CANDYMAN – Review by Maitland McDonagh

Beyond its success at breathing new life into a decades’ old story, Candyman is a reminder that horror movies don’t have to be formulaic scare machines. Fun though body-count movies can be, more ambitious horror films operate on different levels, delivering the shocks and scares while exploring material that’s disturbing on a different level.

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CANDYMAN – Review by Leslie Combemale

Candyman leverages visual art and the film’s stars to consider the history of racial subjugation, the ongoing trauma of police violence and discrimination, and the way white supremacy continues to be leveraged to benefit white America. It’s when it rises above subtext and action and is telegraphed through conversation that it loses its audience.

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CANDYMAN – Review by MaryAnn Johanson

I had never seen the 1992 horror film Candyman, and I’m so glad I watched it before I saw the new movie of the same name. This is being promoted as a “spiritual sequel” to the ’92 film, but it’s very much a direct follow-on from the original story. Both films use horror to delve deeper into humanity’s dark side.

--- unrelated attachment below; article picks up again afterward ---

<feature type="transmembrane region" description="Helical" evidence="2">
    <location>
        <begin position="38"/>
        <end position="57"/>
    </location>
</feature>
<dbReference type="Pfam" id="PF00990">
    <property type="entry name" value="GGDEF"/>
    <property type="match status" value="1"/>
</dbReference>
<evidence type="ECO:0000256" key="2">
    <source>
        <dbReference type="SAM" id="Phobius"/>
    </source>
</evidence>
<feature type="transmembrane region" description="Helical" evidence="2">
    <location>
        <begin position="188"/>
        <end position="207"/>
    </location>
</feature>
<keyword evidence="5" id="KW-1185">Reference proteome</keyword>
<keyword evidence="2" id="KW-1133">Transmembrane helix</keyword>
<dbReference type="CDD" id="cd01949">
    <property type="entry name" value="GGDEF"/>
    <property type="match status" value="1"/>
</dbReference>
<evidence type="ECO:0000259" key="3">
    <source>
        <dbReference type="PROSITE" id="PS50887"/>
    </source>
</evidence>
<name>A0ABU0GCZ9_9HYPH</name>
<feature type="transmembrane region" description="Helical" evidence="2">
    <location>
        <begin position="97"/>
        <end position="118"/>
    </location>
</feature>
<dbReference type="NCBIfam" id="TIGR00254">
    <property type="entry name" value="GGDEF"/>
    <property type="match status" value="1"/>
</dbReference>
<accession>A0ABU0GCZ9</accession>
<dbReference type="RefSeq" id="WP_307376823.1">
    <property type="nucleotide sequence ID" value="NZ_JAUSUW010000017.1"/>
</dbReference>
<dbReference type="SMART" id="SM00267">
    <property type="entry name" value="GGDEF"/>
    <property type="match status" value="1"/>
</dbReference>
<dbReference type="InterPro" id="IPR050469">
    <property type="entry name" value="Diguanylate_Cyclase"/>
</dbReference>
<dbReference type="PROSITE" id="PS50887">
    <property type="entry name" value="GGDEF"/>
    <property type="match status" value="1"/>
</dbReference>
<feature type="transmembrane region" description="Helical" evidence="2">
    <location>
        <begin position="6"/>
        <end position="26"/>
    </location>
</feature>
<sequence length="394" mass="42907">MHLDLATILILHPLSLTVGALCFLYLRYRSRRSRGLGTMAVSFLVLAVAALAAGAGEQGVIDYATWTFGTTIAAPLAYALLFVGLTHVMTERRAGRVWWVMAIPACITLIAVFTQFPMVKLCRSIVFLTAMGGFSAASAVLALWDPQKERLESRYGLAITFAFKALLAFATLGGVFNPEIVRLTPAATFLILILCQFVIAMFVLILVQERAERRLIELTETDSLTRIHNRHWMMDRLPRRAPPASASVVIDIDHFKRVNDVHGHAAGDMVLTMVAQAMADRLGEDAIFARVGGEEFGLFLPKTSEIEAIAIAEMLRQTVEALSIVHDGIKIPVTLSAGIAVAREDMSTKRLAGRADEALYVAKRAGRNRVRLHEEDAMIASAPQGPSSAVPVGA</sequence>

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US – Review by Brandy McDonnell

The brilliant writer-director deftly avoids the dreaded sophomore slump following his socially conscious 2017 Oscar-winning blockbuster “Get Out,” for which he became first African-American screenwriter to win the Academy Award for best original screenplay, by crafting an even more ambitious, frightening and twisty thriller.

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SXSW 2019: Stories of Women’s Resilience and Independence – Roxanne Hadadi reports

This year, South by Southwest Film Festival felt like a declarative celebration of women’s stories and female filmmakers. From its diverse slate of narrative, documentary, and short films to its Grand Jury and Audience Awards, at the core of its programming were films made by and about women.

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